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CATASTROPHE: Death of van Schaick

4 minute read

Shifty and absend-minded, Death is seldom timely in his remembrances. Last week, 23 years too late, he sought out William van Schaick, once Captain of the famed excursion boat General Slocum.

The 15th of June in 1904 was a blue and shining day. There were a few white patches of froth against the china sky and a warm wind loitered in the air, as gay as a song. The people who boarded the General Slocum that morning — mostly women who were bringing their small children on the annual outing of St. Mark’s German Lutheran Church Sunday School — felt the presence of this singular perfection. So did old Captain van Schaick who stood on his deck cocky and smiling, proud to be the skipper of one of the best excursion boats in New York Harbor. He took one little girl by the hand and let her tweak his moppish mustachios. The band was playing “Ein Feste Burg ist Unser Gott.” A woman, the last of the 1,400 passengers, waving her hand kerchief to someone on shore as if she had been going on a long journey, ran up the gangplank. There was a jangle of bells, a fountain of spray as the paddle wheels rolled the water; all the passengers cheered and laughed when the General Slocum backed into the East River.

That was at a little after 9 o’clock. The boat moved up the river. A deckhand threw down his whiskey bottle and started for the galley; on the way he noticed a little fire that was burning brightly on the floor of a storeroom; the deckhand threw some charcoal on top of the flames and then went to look for the mate. By the time the mate saw the fire, it had crept farther; he stared in be wilderment and then spoke to the Captain through a tube. Suddenly every one on the General Slocum knew that the boat was on fire. Alarms rang and passengers started to strap life preservers to their waists. Captain van Schaick waggled his head in perplexity and steered for an island two miles away.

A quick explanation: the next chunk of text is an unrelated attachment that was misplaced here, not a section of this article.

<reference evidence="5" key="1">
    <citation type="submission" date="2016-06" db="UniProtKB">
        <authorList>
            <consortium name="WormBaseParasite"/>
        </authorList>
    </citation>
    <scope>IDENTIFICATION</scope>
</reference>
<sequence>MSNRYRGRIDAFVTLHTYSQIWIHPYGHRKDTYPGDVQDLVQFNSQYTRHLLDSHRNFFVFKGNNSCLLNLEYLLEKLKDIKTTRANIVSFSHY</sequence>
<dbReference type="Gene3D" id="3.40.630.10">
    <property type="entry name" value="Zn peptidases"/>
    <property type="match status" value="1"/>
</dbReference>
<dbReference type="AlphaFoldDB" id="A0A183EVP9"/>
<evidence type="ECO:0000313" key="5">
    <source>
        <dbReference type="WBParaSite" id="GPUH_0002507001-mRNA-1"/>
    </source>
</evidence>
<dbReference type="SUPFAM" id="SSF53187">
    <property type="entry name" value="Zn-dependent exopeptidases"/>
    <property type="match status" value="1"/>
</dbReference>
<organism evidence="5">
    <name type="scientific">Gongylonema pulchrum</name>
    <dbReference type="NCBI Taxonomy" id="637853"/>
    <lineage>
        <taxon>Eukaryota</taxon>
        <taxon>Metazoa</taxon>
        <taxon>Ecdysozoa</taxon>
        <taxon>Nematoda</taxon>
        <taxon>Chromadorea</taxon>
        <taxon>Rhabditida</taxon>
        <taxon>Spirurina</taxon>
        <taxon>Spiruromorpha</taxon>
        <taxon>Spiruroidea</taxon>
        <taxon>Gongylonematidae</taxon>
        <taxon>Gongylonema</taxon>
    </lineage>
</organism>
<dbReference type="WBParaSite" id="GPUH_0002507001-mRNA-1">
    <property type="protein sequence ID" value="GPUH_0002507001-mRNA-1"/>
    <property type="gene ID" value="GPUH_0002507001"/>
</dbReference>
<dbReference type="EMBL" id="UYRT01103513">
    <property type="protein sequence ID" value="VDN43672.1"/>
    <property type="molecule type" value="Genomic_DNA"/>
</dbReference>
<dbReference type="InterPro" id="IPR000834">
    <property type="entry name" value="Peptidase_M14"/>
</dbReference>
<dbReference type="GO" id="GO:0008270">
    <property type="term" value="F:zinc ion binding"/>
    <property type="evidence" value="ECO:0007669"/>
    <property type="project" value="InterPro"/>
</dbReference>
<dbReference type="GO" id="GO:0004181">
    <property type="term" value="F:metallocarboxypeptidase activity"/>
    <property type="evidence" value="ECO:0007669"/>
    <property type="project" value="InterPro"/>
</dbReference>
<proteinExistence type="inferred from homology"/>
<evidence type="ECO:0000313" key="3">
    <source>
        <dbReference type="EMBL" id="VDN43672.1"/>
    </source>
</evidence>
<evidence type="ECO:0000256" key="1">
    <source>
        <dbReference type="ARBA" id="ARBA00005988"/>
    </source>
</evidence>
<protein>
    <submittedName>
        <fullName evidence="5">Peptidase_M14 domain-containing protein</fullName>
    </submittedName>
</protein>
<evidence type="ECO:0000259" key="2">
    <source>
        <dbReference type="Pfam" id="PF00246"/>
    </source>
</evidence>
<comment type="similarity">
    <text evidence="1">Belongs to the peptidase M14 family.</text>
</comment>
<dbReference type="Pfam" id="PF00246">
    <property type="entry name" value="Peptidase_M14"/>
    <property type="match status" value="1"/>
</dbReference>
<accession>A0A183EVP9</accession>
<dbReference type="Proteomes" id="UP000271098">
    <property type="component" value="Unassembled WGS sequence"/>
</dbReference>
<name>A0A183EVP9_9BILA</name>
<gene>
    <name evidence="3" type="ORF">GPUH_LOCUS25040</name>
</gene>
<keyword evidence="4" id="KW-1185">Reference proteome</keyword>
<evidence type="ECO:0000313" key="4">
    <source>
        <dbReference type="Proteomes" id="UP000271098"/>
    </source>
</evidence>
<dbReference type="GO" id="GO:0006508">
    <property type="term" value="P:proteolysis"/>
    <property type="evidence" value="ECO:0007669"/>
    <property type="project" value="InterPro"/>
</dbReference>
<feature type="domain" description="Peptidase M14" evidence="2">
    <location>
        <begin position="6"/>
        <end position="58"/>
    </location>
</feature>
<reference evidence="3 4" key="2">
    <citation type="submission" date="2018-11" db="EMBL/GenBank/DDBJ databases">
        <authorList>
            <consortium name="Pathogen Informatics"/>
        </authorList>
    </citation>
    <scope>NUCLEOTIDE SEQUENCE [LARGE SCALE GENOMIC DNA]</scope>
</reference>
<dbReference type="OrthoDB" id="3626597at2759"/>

Twenty minutes after the boat had scuffed out of her dock, a great flower of flame was growing through her decks, sprouting in the passageways, flourishing suddenly out of the port holes. Captain van Schaick watched his passengers who were discovering to their horror that all the life pre servers were full of dust, not cork, that all the life boats sank as soon as they were launched. He watched a few deckhands trying to attach the hose which was so old and frail that it broke in their hands. There was a whining report as the port rail of the after deck collapsed and then the screams of children and women who soon blackened in the heat. A little boy climbed the flag pole, trying to get out of the flames. The flag pole broke and the little boy was pitched into the bonfire where he burned….

The flames reached Captain van Schaick but they did not kill him. He beached his burning boat 45 minutes after he had taken her out into the East River. Not quite 500 out of his 1,400 passengers were still alive; some of these had swum to safety.

That would have been the best day for Death to have waved a hand at William van Schaick. An investigation proved that despite a record of 40 years’ service he had been guilty of criminal neglect in not having useful firehose, staunch lifeboats, life-preservers that would float; for allowing rubbish to collect in the store rooms; for having a crew made up, without apparent exception of yokels, cravens or imbeciles; for not giving this crew fire drills.

Many people also thought it strange and unfortunate that a Captain should survive so many of his passengers.

Before he went to prison Captain van Schaick, then 71, had persuaded a woman to marry him. When he arrived at Sing Sing he said: “Today, instead of being a criminal, I should be considered a hero. I hope for a pardon.” This, when Mrs. van Schaick pleaded, U. S. President William Howard Taft despatched to Captain van Schaick.

After his release, which had cut six years from his ten-year term, the old man went back to his young wife. Soon they separated; Captain van Schaick, a thin, rickety man, his face always lighted with a tardy and now unnecessary diligence, went about from place to place.

He died, last week, in Utica.

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